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Open AccessArticle

Modeling the Carbon Cycle of a Subtropical Chinese Fir Plantation Using a Multi-Source Data Fusion Approach

by Longwei Hu 1, Honglin He 2,3,4,*, Yan Shen 1, Xiaoli Ren 2,3, Shao-kui Yan 5, Wenhua Xiang 1,6, Rong Ge 2,3,7, Zhongen Niu 2,3,7, Qian Xu 2,3,7 and Xiaobo Zhu 2,3,8,9
1
Central South University of Forestry & Technology, Changsha 410004, China
2
Key Laboratory of Ecosystem Network Observation and Modeling, Institute of Geographic Sciences and Natural Resources Research, Chinese Academy of Sciences, Beijing 100101, China
3
National Ecosystem Science Data Center, Institute of Geographic Sciences and Natural Resources Research, Chinese Academy of Sciences, Beijing 100101, China
4
College of Resources and Environment, University of Chinese Academy of Sciences, Beijing 100049, China
5
Huitong Experimental Station of Forest Ecology, State Key Laboratory of Forest and Soil Ecology, Institute of Applied Ecology, Chinese Academy of Sciences, Shenyang 110164, China
6
National Engineering Laboratory for Applied Technology of Forestry & Ecology in South China, Changsha 410004, China
7
University of Chinese Academy of Sciences, Beijing 100049, China
8
Chongqing Jinfo Mountain Field Scientific Observation and Research Station for Karst Ecosystem, Ministry of Education, Chongqing 400715, China
9
Chongqing Engineering Research Center for Remote Sensing Big Data Application, School of Geographical Sciences, Southwest University, Chongqing 400715, China
*
Author to whom correspondence should be addressed.
Forests 2020, 11(4), 369; https://doi.org/10.3390/f11040369
Received: 22 February 2020 / Revised: 20 March 2020 / Accepted: 21 March 2020 / Published: 26 March 2020
(This article belongs to the Section Forest Ecology and Management)
Process-based terrestrial ecosystem models are increasingly being used to predict carbon (C) cycling in forest ecosystems. Given the complexity of ecosystems, these models inevitably have certain deficiencies, and thus the model parameters and simulations can be highly uncertain. Through long-term direct observation of ecosystems, numerous different types of data have accumulated, providing valuable opportunities to determine which sources of data can most effectively reduce the uncertainty of simulation results, and thereby improve simulation accuracy. In this study, based on a long-term series of observations (biometric and flux data) of a subtropical Chinese fir plantation ecosystem, we use a model–data fusion framework to evaluate the effects of different constrained data on the parameter estimation and uncertainty of related variables, and systematically evaluate the uncertainty of parameters. We found that plant C pool observational data contributed to significant reductions in the uncertainty of parameter estimates and simulation, as these data provide information on C pool size. However, none of the data effectively constrained the foliage C pool, indicating that this pool should be a target for future observational activities. The assimilation of soil organic C observations was found to be important for reducing the uncertainty or bias in soil C pools. The key findings of this study are that the assimilation of multiple time scales and types of data stream are critical for model constraint and that the most accurate simulation results are obtained when all available biometric and flux data are used as constraints. Accordingly, our results highlight the importance of using multi-source data when seeking to constrain process-based terrestrial ecosystem models. View Full-Text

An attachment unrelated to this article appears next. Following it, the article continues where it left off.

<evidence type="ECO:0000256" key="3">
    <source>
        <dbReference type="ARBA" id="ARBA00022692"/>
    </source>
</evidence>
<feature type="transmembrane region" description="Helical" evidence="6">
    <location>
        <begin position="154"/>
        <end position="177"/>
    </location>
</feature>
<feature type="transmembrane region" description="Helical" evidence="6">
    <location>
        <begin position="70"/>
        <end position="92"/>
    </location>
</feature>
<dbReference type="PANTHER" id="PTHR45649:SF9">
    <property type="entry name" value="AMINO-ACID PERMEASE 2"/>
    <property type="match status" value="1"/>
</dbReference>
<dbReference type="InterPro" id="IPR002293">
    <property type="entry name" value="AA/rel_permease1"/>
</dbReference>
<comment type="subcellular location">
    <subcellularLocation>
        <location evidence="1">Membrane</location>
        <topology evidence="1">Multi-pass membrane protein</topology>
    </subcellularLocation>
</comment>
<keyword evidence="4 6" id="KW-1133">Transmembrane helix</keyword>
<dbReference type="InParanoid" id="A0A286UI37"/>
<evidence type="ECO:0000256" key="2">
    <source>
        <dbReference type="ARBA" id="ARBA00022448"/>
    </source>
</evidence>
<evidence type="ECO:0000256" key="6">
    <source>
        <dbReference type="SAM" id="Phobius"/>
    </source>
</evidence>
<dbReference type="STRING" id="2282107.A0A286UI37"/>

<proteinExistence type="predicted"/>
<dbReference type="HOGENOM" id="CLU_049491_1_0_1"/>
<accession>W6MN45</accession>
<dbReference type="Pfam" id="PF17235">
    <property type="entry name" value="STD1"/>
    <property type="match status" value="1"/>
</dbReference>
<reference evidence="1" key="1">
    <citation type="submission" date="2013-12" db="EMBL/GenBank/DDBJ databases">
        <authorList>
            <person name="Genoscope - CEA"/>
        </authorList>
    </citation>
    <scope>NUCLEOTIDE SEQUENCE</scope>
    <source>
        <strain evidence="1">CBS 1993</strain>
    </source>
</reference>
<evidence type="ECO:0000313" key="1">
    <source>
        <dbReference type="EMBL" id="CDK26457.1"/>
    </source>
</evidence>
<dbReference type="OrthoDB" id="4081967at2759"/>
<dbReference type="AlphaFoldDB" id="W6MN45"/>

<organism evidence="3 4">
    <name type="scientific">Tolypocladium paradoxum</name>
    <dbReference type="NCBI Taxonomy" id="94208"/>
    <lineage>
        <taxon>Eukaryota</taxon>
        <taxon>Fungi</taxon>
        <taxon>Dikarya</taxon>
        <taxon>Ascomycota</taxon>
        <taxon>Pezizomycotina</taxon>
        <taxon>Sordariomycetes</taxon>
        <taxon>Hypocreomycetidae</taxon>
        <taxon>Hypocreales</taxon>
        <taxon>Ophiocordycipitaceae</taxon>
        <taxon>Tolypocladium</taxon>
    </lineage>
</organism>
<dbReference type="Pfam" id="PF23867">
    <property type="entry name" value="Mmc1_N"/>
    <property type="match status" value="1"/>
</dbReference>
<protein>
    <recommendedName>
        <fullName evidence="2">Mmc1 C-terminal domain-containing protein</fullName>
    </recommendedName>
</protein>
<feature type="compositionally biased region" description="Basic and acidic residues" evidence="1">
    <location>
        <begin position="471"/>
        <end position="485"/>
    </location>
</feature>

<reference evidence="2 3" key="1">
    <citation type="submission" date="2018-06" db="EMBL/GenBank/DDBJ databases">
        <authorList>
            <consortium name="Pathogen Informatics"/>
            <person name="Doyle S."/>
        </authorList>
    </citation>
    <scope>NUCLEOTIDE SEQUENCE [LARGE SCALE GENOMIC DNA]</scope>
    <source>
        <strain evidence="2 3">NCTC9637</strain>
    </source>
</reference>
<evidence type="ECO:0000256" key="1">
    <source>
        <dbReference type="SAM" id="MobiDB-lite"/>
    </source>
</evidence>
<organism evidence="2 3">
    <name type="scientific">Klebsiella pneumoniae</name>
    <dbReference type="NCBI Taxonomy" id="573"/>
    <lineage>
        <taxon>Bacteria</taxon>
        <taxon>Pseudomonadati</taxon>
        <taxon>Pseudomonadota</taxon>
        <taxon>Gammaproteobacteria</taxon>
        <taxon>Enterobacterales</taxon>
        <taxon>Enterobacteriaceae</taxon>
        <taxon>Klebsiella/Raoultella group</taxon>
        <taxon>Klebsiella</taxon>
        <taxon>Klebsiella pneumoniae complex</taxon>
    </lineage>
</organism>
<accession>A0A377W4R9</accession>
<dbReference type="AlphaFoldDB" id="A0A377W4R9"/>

Keywords: process-based terrestrial ecosystem model; model–data fusion; multi-source data; carbon cycle; plantation process-based terrestrial ecosystem model; model–data fusion; multi-source data; carbon cycle; plantation
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Hu, L.; He, H.; Shen, Y.; Ren, X.; Yan, S.-K.; Xiang, W.; Ge, R.; Niu, Z.; Xu, Q.; Zhu, X. Modeling the Carbon Cycle of a Subtropical Chinese Fir Plantation Using a Multi-Source Data Fusion Approach. Forests 2020, 11, 369.

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